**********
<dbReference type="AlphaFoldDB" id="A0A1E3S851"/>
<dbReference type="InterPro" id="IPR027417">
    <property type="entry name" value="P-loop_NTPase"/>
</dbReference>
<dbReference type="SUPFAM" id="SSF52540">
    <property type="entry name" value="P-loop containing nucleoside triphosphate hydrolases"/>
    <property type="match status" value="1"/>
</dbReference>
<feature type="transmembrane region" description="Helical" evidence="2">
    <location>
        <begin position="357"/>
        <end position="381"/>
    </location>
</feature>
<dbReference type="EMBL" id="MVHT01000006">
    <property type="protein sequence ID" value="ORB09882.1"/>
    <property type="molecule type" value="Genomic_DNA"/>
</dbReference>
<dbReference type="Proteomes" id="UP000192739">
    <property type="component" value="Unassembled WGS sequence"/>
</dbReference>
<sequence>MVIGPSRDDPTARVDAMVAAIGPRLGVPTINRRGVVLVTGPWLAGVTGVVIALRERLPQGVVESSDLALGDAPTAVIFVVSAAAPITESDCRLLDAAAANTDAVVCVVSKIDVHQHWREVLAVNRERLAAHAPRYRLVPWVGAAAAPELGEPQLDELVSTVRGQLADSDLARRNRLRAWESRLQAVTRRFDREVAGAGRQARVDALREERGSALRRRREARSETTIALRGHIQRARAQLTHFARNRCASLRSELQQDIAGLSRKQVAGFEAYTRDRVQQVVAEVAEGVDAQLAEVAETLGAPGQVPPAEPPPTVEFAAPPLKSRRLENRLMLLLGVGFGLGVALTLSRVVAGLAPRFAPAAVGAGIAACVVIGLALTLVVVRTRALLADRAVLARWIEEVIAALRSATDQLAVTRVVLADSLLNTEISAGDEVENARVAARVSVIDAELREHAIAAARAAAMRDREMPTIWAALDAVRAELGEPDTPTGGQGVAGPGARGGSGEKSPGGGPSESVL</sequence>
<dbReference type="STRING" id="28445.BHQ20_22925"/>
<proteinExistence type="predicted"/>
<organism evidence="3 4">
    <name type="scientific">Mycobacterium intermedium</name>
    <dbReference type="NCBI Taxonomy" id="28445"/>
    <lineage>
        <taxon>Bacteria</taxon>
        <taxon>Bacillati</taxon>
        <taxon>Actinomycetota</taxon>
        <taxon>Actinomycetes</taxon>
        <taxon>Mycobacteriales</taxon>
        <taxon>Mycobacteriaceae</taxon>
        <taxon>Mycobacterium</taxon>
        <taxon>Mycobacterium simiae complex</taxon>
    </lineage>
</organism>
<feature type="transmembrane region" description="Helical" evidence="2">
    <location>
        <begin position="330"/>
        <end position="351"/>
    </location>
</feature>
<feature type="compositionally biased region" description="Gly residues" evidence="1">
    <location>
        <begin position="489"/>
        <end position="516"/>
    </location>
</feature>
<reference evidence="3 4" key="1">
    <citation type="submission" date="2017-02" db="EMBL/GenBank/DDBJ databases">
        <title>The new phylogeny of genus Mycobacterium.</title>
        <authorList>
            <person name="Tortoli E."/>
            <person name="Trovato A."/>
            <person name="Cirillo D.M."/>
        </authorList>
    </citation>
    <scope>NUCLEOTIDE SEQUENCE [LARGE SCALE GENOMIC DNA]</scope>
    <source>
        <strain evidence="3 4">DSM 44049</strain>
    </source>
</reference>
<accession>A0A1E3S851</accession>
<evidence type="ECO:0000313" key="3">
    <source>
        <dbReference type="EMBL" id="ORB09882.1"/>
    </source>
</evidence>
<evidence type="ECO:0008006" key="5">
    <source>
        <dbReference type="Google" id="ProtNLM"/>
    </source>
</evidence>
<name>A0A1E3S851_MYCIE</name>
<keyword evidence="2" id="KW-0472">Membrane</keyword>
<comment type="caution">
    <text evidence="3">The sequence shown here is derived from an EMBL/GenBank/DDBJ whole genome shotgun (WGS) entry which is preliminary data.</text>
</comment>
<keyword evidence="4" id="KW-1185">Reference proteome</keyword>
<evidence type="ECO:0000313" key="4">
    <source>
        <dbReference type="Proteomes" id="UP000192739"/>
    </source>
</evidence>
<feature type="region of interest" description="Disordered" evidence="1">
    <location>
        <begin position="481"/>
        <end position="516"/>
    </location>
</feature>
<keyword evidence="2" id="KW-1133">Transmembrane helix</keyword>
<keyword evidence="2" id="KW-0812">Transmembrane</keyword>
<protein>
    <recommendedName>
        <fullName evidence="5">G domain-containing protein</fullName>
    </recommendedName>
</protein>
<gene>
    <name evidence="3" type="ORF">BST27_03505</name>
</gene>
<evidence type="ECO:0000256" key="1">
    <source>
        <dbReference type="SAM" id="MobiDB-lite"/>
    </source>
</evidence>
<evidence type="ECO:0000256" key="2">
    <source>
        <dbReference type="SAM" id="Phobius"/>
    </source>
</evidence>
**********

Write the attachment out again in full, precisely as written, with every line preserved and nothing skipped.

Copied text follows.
<dbReference type="AlphaFoldDB" id="A0A1E3S851"/>
<dbReference type="InterPro" id="IPR027417">
    <property type="entry name" value="P-loop_NTPase"/>
</dbReference>
<dbReference type="SUPFAM" id="SSF52540">
    <property type="entry name" value="P-loop containing nucleoside triphosphate hydrolases"/>
    <property type="match status" value="1"/>
</dbReference>
<feature type="transmembrane region" description="Helical" evidence="2">
    <location>
        <begin position="357"/>
        <end position="381"/>
    </location>
</feature>
<dbReference type="EMBL" id="MVHT01000006">
    <property type="protein sequence ID" value="ORB09882.1"/>
    <property type="molecule type" value="Genomic_DNA"/>
</dbReference>
<dbReference type="Proteomes" id="UP000192739">
    <property type="component" value="Unassembled WGS sequence"/>
</dbReference>
<sequence>MVIGPSRDDPTARVDAMVAAIGPRLGVPTINRRGVVLVTGPWLAGVTGVVIALRERLPQGVVESSDLALGDAPTAVIFVVSAAAPITESDCRLLDAAAANTDAVVCVVSKIDVHQHWREVLAVNRERLAAHAPRYRLVPWVGAAAAPELGEPQLDELVSTVRGQLADSDLARRNRLRAWESRLQAVTRRFDREVAGAGRQARVDALREERGSALRRRREARSETTIALRGHIQRARAQLTHFARNRCASLRSELQQDIAGLSRKQVAGFEAYTRDRVQQVVAEVAEGVDAQLAEVAETLGAPGQVPPAEPPPTVEFAAPPLKSRRLENRLMLLLGVGFGLGVALTLSRVVAGLAPRFAPAAVGAGIAACVVIGLALTLVVVRTRALLADRAVLARWIEEVIAALRSATDQLAVTRVVLADSLLNTEISAGDEVENARVAARVSVIDAELREHAIAAARAAAMRDREMPTIWAALDAVRAELGEPDTPTGGQGVAGPGARGGSGEKSPGGGPSESVL</sequence>
<dbReference type="STRING" id="28445.BHQ20_22925"/>
<proteinExistence type="predicted"/>
<organism evidence="3 4">
    <name type="scientific">Mycobacterium intermedium</name>
    <dbReference type="NCBI Taxonomy" id="28445"/>
    <lineage>
        <taxon>Bacteria</taxon>
        <taxon>Bacillati</taxon>
        <taxon>Actinomycetota</taxon>
        <taxon>Actinomycetes</taxon>
        <taxon>Mycobacteriales</taxon>
        <taxon>Mycobacteriaceae</taxon>
        <taxon>Mycobacterium</taxon>
        <taxon>Mycobacterium simiae complex</taxon>
    </lineage>
</organism>
<feature type="transmembrane region" description="Helical" evidence="2">
    <location>
        <begin position="330"/>
        <end position="351"/>
    </location>
</feature>
<feature type="compositionally biased region" description="Gly residues" evidence="1">
    <location>
        <begin position="489"/>
        <end position="516"/>
    </location>
</feature>
<reference evidence="3 4" key="1">
    <citation type="submission" date="2017-02" db="EMBL/GenBank/DDBJ databases">
        <title>The new phylogeny of genus Mycobacterium.</title>
        <authorList>
            <person name="Tortoli E."/>
            <person name="Trovato A."/>
            <person name="Cirillo D.M."/>
        </authorList>
    </citation>
    <scope>NUCLEOTIDE SEQUENCE [LARGE SCALE GENOMIC DNA]</scope>
    <source>
        <strain evidence="3 4">DSM 44049</strain>
    </source>
</reference>
<accession>A0A1E3S851</accession>
<evidence type="ECO:0000313" key="3">
    <source>
        <dbReference type="EMBL" id="ORB09882.1"/>
    </source>
</evidence>
<evidence type="ECO:0008006" key="5">
    <source>
        <dbReference type="Google" id="ProtNLM"/>
    </source>
</evidence>
<name>A0A1E3S851_MYCIE</name>
<keyword evidence="2" id="KW-0472">Membrane</keyword>
<comment type="caution">
    <text evidence="3">The sequence shown here is derived from an EMBL/GenBank/DDBJ whole genome shotgun (WGS) entry which is preliminary data.</text>
</comment>
<keyword evidence="4" id="KW-1185">Reference proteome</keyword>
<evidence type="ECO:0000313" key="4">
    <source>
        <dbReference type="Proteomes" id="UP000192739"/>
    </source>
</evidence>
<feature type="region of interest" description="Disordered" evidence="1">
    <location>
        <begin position="481"/>
        <end position="516"/>
    </location>
</feature>
<keyword evidence="2" id="KW-1133">Transmembrane helix</keyword>
<keyword evidence="2" id="KW-0812">Transmembrane</keyword>
<protein>
    <recommendedName>
        <fullName evidence="5">G domain-containing protein</fullName>
    </recommendedName>
</protein>
<gene>
    <name evidence="3" type="ORF">BST27_03505</name>
</gene>
<evidence type="ECO:0000256" key="1">
    <source>
        <dbReference type="SAM" id="MobiDB-lite"/>
    </source>
</evidence>
<evidence type="ECO:0000256" key="2">
    <source>
        <dbReference type="SAM" id="Phobius"/>
    </source>
</evidence>